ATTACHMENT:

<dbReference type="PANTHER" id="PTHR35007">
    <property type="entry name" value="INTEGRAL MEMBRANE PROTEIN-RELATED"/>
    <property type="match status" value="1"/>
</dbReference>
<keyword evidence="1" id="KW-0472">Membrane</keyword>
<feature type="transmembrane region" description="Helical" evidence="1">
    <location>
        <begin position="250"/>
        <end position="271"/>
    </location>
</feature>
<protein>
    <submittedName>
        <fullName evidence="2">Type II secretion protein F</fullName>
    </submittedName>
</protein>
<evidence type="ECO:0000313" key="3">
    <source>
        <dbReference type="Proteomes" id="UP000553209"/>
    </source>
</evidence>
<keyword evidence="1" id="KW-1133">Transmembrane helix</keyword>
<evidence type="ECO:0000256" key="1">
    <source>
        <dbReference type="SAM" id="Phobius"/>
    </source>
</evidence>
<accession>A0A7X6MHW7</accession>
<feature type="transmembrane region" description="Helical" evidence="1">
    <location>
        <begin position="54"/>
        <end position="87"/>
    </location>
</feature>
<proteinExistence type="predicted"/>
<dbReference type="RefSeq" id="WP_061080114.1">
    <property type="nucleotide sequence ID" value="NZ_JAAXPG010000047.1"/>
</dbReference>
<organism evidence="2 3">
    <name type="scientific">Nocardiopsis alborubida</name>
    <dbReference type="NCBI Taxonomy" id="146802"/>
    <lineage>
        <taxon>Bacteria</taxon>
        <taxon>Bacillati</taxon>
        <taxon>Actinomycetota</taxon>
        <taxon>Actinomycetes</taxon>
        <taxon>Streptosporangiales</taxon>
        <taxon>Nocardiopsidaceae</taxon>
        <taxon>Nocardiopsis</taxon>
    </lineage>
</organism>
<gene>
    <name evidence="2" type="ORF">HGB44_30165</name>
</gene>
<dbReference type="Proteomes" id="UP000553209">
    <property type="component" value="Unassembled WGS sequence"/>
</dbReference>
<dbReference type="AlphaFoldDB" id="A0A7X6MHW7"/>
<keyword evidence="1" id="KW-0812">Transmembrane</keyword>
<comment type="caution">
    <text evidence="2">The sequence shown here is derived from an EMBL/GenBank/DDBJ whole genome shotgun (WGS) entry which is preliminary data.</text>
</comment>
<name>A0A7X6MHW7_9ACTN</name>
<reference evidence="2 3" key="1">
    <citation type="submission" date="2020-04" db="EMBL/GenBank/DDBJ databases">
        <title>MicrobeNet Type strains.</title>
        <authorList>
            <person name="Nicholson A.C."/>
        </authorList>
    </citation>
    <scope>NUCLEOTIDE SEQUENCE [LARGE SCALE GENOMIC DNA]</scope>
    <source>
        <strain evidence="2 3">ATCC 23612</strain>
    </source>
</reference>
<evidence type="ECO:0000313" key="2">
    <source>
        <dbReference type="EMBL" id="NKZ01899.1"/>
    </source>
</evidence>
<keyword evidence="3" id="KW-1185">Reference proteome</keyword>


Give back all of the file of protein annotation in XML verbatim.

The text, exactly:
<dbReference type="PANTHER" id="PTHR35007">
    <property type="entry name" value="INTEGRAL MEMBRANE PROTEIN-RELATED"/>
    <property type="match status" value="1"/>
</dbReference>
<keyword evidence="1" id="KW-0472">Membrane</keyword>
<feature type="transmembrane region" description="Helical" evidence="1">
    <location>
        <begin position="250"/>
        <end position="271"/>
    </location>
</feature>
<protein>
    <submittedName>
        <fullName evidence="2">Type II secretion protein F</fullName>
    </submittedName>
</protein>
<evidence type="ECO:0000313" key="3">
    <source>
        <dbReference type="Proteomes" id="UP000553209"/>
    </source>
</evidence>
<keyword evidence="1" id="KW-1133">Transmembrane helix</keyword>
<evidence type="ECO:0000256" key="1">
    <source>
        <dbReference type="SAM" id="Phobius"/>
    </source>
</evidence>
<accession>A0A7X6MHW7</accession>
<feature type="transmembrane region" description="Helical" evidence="1">
    <location>
        <begin position="54"/>
        <end position="87"/>
    </location>
</feature>
<proteinExistence type="predicted"/>
<dbReference type="RefSeq" id="WP_061080114.1">
    <property type="nucleotide sequence ID" value="NZ_JAAXPG010000047.1"/>
</dbReference>
<organism evidence="2 3">
    <name type="scientific">Nocardiopsis alborubida</name>
    <dbReference type="NCBI Taxonomy" id="146802"/>
    <lineage>
        <taxon>Bacteria</taxon>
        <taxon>Bacillati</taxon>
        <taxon>Actinomycetota</taxon>
        <taxon>Actinomycetes</taxon>
        <taxon>Streptosporangiales</taxon>
        <taxon>Nocardiopsidaceae</taxon>
        <taxon>Nocardiopsis</taxon>
    </lineage>
</organism>
<gene>
    <name evidence="2" type="ORF">HGB44_30165</name>
</gene>
<dbReference type="Proteomes" id="UP000553209">
    <property type="component" value="Unassembled WGS sequence"/>
</dbReference>
<dbReference type="AlphaFoldDB" id="A0A7X6MHW7"/>
<keyword evidence="1" id="KW-0812">Transmembrane</keyword>
<comment type="caution">
    <text evidence="2">The sequence shown here is derived from an EMBL/GenBank/DDBJ whole genome shotgun (WGS) entry which is preliminary data.</text>
</comment>
<name>A0A7X6MHW7_9ACTN</name>
<reference evidence="2 3" key="1">
    <citation type="submission" date="2020-04" db="EMBL/GenBank/DDBJ databases">
        <title>MicrobeNet Type strains.</title>
        <authorList>
            <person name="Nicholson A.C."/>
        </authorList>
    </citation>
    <scope>NUCLEOTIDE SEQUENCE [LARGE SCALE GENOMIC DNA]</scope>
    <source>
        <strain evidence="2 3">ATCC 23612</strain>
    </source>
</reference>
<evidence type="ECO:0000313" key="2">
    <source>
        <dbReference type="EMBL" id="NKZ01899.1"/>
    </source>
</evidence>
<keyword evidence="3" id="KW-1185">Reference proteome</keyword>